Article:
Members and supporters of activist group Divest Harvard hold signs and banners in front of Massachusetts Hall on Sunday night. The group says it plans to blockade the administrative building until Friday.
Members and supporters of activist group Divest Harvard hold signs and banners in front of Massachusetts Hall on Sunday night. The group says it plans to blockade the administrative building until Friday.

Divestment in Review

Depending on whom you ask, Divest Harvard hasn’t done anything yet.
By Joshua A. Goldstein and Henry S. H. Shah

Depending on whom you ask, Divest Harvard hasn’t done anything yet.

“Divestment will be the culmination of our work,” says Talia B. Rothstein ’17, the group’s current co-coordinator.

From Syracuse to Stanford, Hampshire College to the University of Maine, some schools across the nation have divested endowment funds from fossil fuel companies. Harvard’s administration hasn’t followed suit, but activists continue to raise the visibility and stakes of their protests.

In the past year, members of the student-led movement Divest Harvard have conducted sit-ins, undertaken a fast, and filed a lawsuit against the University, demanding that Harvard—whose endowment totals more than $35 billion—divert assets away from fossil fuel investments.

The tactics of civil disobedience used by Divest Harvard this year are similar in many ways to those used by student-activists in the 1980s, who sought to compel Harvard’s divestment from investments in apartheid South Africa. In response, Harvard instituted “selective divestment,” reducing South Africa-based investments by $230 million between June 1986 and January 1987.

The university has not yet even partially supported the group’s demands, but the circle of activists has continued to expand. “Last spring we had six [people willing to risk arrest],” says Chloe S. Maxmin ’15, a co-founder of Divest Harvard. “During [Harvard Heat Week] we have dozens.”

Divest Harvard’s more recent, higher-profile actions have also garnered media attention from outlets including The Boston Globe and The New York Times. The group has continued to figure out how to work with their raised profile. During the spring of 2014, debates about ramping up activity wracked the group.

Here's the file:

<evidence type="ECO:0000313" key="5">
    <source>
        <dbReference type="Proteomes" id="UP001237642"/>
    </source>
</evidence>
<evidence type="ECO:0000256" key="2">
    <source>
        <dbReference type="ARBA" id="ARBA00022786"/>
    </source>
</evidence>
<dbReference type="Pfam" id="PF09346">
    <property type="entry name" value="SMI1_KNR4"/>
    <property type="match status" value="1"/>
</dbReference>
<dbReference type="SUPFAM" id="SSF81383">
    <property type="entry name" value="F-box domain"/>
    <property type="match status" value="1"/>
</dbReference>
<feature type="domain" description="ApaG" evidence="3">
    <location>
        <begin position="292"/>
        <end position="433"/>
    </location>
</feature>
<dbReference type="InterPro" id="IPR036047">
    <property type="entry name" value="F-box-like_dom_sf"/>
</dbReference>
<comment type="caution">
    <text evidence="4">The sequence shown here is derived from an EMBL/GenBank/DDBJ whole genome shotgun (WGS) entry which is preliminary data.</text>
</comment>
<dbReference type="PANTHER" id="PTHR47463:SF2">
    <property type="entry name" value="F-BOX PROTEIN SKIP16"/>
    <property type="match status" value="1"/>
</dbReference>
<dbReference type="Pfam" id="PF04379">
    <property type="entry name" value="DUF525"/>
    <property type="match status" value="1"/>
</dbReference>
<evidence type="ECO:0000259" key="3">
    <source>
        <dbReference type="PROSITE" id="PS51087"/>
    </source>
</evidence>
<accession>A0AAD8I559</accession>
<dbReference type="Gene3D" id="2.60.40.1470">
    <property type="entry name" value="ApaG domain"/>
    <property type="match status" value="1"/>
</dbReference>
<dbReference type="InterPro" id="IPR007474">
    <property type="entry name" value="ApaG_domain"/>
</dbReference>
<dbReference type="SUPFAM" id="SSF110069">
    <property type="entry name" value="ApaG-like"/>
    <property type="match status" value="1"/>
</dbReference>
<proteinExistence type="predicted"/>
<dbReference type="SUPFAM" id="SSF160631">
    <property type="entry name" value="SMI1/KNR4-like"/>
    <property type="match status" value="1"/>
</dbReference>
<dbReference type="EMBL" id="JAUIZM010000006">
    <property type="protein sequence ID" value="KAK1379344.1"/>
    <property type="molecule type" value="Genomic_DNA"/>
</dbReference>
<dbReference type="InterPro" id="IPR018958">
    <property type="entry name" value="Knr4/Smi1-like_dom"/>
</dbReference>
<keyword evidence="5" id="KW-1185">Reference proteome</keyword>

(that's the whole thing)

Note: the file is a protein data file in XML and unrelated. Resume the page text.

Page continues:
“We were ready to escalate but couldn’t figure out how…. There was lots of internal debate,” says Maxmin. The group kept planning over the summer, attended the People’s Climate March in September, and jumped back into action in late October.

The group held a four-day fast to raise awareness for their cause. The event was structured explicitly to allow for multiple levels of engagement, from fasting to attending a series of talks to listening to the Cantab Cowboys jam during the kickoff event.

“The fast was a way to provide a more inclusive way for people to get involved,” says Maxmin. The events helped draw the attention of groups like 350.org, an advocacy group led by former Crimson president Bill E. McKibben ’82.

“An organizer from 350.org called us just before spring classes began. Bill had a proposal for us. We both wanted to put the machine behind it,” says Rothstein. The group’s coordinators and others texted and planned directly with McKibben throughout the winter and spring. The plan for increased action wasn’t spontaneous, but long in the works.

Divest started planning Heat Week with 350.org and college alumni shortly after McKibben’s organization contacted the group.

Divest’s on-campus work continued as well. In November 2014, seven Harvard student activists filed a lawsuit against the University. The complaint called for Harvard to immediately divest from direct investment in coal, oil and gas companies, and to phase out other investments containing fossil fuel stocks.

According to the complaint, Harvard Corporation’s investments violated its “special obligation and accountability to the future, to the long view needed to anticipate and alter the trajectory and impact of climate change.”

The complaint also stated that Harvard Corporation’s investment in fossil fuel companies contributes to the diminishment of the plaintiffs’ education and will physically threaten the Harvard community in Cambridge.

The Harvard Corporation filed for the lawsuit to be dismissed, and it was on March 17. The group has told The Crimson that they plan to submit an appeal and bring the issue back to the courtroom.

The group was busy planning a visible direct action while pursuing legal recourse. Their occupation of Massachusetts Hall was originally planned for December, but postponed due to the high level of activism following the non-indictment of Daniel Pantaleo in the death of Eric Garner.

On Feb. 12, Global Divestment Day, more than 30 students occupied Massachusetts Hall, an academic and residential building in Harvard Yard that houses the offices of University President Drew G. Faust. Once inside the building, students lined the hallway, displayed a banner, and planned for a rally the next day. Though those without University identification cards left around 5 p.m, some students remaining spent the night in Massachusetts Hall. The building is also a residence hall for 14 freshmen.

When asked if the protest disrupted student life in the building, Massachusetts Hall resident Charlie A. Gibson ’18 responded, “It honestly did not really change anything. We actually come in through the side doors.”

“We live on the fourth floor, and I went into the bottom floor of Mass. Hall for the first time about a week ago.”

[This issue went to press in the middle of Harvard Heat Week, which was scheduled to run from April 12 to April 17. As of press time, the group had held a launch event, began a blockade of Massachusetts Hall, and conducted a surprise four-hour blockade of University Hall. Bill McKibben led a group of Divest-affiliated alumni, who blockaded the alumni relations office the night of April 13.]

Tags
Year in Review